With materials of ever-increasing complexity becoming key elements of the technologies underpinning industrial and economic development, there is an ongoing need for tools that reveal the microscopic origins of physical, electrical, magnetic, chemical, and biological properties. Neutron scattering is one such powerful tool for the study of the structure and dynamics of materials. Neutrons are well suited to this purpose for several reasons:
∎ Neutrons are electrically neutral, leading to penetration depths of centimeters and thereby enabling in situ studies.
∎ Neutron cross sections exhibit no regular dependence on atomic number and are similar in magnitude across the periodic table, giving rise to sensitivity to light elements in the presence of heavier ones.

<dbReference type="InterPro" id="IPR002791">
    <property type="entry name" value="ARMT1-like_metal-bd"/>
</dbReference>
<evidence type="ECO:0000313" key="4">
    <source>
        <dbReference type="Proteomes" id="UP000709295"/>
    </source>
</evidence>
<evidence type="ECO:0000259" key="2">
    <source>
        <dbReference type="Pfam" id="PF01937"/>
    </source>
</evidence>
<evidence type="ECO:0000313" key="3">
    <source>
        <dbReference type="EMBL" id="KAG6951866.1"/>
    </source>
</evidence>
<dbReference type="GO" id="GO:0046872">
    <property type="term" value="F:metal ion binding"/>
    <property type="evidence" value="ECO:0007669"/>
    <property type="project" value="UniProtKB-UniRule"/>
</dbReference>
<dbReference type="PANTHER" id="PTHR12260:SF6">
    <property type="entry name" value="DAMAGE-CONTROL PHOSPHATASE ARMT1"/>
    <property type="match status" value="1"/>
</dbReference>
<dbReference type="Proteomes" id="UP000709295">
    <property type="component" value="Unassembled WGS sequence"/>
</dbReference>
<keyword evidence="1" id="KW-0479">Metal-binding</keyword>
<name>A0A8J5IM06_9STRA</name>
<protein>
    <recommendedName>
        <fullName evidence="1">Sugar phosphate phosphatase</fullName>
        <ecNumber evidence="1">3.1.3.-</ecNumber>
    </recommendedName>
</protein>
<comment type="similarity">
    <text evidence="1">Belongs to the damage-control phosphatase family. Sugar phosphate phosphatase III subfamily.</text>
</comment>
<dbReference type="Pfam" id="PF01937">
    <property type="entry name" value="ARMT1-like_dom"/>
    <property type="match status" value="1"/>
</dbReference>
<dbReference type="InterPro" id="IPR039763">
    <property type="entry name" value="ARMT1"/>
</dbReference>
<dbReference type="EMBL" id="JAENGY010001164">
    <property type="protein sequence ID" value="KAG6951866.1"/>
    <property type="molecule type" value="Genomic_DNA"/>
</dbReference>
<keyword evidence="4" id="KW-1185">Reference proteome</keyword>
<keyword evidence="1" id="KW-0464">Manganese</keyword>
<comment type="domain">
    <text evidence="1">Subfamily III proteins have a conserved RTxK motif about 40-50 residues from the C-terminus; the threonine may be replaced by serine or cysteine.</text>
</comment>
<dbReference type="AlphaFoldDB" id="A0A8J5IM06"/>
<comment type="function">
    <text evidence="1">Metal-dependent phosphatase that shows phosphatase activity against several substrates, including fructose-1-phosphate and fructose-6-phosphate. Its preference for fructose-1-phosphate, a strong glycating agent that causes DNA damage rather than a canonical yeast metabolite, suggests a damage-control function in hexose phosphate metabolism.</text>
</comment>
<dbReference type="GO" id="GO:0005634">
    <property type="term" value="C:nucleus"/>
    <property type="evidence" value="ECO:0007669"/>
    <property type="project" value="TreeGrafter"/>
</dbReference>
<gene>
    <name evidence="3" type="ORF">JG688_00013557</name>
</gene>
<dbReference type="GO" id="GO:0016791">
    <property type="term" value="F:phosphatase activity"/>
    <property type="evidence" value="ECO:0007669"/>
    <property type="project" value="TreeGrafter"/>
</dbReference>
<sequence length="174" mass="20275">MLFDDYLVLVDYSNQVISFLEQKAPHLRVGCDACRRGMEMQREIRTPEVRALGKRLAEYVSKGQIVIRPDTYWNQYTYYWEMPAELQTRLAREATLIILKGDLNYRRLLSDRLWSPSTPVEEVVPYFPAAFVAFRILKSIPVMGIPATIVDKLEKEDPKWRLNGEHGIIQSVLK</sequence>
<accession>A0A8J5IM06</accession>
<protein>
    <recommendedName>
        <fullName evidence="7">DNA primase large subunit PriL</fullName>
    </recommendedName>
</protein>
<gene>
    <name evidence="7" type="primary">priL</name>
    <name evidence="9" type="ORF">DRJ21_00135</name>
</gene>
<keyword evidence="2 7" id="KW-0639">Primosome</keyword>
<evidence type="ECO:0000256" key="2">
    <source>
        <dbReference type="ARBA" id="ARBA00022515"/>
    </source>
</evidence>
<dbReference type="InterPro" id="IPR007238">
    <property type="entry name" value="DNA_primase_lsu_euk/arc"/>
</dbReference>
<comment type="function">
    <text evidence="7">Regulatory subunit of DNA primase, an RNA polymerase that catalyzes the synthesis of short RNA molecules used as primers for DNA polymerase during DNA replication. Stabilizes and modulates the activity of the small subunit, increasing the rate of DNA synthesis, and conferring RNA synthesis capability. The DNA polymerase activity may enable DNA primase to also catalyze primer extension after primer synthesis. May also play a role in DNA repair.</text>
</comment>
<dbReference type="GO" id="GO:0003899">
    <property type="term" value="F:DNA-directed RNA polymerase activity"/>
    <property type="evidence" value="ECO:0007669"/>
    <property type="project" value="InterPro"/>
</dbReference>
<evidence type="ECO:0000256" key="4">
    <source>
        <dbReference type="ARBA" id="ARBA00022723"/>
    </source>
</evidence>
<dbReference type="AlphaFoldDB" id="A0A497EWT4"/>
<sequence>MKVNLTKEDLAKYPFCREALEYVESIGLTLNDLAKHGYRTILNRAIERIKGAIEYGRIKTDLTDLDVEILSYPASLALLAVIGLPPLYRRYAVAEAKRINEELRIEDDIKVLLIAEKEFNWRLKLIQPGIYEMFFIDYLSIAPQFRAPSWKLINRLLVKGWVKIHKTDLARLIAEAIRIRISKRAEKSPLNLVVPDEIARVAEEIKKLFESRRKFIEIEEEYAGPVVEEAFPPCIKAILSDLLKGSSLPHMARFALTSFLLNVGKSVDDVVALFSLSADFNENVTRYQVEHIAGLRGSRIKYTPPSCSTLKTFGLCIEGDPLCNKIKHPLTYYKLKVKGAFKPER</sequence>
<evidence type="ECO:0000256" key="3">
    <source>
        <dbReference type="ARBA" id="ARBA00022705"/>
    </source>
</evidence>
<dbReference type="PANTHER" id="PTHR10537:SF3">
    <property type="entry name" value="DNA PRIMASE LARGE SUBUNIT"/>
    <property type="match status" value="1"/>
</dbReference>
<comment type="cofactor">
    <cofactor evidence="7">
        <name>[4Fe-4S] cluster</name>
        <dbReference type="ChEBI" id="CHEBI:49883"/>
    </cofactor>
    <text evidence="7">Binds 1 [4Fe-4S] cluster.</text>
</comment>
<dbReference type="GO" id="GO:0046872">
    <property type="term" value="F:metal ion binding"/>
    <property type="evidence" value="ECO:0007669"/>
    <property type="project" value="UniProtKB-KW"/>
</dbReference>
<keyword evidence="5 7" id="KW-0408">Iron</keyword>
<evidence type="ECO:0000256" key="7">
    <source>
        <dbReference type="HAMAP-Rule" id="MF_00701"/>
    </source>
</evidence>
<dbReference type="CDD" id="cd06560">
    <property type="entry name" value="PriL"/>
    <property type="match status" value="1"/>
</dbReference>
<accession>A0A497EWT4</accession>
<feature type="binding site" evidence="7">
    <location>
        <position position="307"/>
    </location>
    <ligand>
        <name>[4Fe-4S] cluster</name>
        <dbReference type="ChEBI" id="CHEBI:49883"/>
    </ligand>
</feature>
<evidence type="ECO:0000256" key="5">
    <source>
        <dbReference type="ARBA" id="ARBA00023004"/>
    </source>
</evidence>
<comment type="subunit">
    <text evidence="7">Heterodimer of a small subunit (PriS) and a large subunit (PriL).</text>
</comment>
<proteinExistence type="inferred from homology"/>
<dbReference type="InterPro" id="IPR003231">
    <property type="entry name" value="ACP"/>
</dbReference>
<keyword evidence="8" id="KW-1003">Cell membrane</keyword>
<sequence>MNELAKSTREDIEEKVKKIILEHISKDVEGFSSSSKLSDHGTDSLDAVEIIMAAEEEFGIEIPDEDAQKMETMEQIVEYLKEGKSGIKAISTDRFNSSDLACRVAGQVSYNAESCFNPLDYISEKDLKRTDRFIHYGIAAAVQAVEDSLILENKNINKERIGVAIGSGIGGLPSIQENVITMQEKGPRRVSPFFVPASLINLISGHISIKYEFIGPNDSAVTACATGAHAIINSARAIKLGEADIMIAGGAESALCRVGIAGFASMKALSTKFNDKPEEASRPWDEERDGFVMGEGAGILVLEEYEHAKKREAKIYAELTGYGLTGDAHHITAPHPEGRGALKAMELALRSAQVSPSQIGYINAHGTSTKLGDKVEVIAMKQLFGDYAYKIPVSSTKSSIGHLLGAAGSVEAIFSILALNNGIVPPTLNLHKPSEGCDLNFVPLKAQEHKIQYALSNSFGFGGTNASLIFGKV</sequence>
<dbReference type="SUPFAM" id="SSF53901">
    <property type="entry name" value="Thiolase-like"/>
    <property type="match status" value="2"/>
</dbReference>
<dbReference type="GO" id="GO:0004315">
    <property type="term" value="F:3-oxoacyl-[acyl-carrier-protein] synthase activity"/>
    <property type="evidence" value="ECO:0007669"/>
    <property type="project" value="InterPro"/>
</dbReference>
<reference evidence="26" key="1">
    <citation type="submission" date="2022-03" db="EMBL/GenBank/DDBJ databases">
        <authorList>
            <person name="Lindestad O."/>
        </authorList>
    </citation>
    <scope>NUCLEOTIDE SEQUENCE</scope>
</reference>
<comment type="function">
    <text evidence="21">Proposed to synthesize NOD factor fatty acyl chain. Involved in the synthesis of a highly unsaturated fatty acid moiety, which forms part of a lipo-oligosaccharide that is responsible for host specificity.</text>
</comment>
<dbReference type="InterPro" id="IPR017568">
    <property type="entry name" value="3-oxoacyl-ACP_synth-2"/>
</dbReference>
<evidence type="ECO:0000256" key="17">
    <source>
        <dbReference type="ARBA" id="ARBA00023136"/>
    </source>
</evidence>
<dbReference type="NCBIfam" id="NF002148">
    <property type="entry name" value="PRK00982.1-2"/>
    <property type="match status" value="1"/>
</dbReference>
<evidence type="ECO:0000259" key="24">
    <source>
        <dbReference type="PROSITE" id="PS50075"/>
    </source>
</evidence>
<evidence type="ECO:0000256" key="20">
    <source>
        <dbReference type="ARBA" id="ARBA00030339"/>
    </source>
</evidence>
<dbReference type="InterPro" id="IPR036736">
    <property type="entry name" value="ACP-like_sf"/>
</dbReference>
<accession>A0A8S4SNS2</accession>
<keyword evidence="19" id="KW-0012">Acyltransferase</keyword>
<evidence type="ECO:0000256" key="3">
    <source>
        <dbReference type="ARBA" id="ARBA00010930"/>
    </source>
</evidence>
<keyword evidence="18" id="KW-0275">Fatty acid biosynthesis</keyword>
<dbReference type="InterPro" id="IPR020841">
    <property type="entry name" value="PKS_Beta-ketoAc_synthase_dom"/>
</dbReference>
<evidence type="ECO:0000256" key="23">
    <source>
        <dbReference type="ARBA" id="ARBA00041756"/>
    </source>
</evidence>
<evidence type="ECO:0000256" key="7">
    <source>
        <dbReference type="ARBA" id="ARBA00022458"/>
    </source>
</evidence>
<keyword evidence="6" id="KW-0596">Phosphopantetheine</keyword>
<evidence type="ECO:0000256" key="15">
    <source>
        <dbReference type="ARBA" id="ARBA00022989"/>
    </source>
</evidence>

∎ Certain large differences in isotopic scattering cross sections (e.g., hydrogen to deuterium, H/D) make neutrons especially useful for the study of light atoms in materials.
∎ The range of momentum transfer available allows probing of a broad range of length scales (0.1–105 Å), important in many different materials and applications.
∎ Thermal and “cold” (longer-wavelength) neutrons cover a range of energies sufficient to probe a wide range of lattice or magnetic excitations, “slow” dynamic processes such as polymer chain reptation, and so forth.
∎ Neutrons have magnetic moments and are thus uniquely sensitive probes of magnetic interactions.
∎ Neutrons can be polarized, allowing the cross sections (magnetic and non-magnetic) to be separated.
∎ The simplicity of the magnetic and nuclear interactions makes interpretation of results straightforward.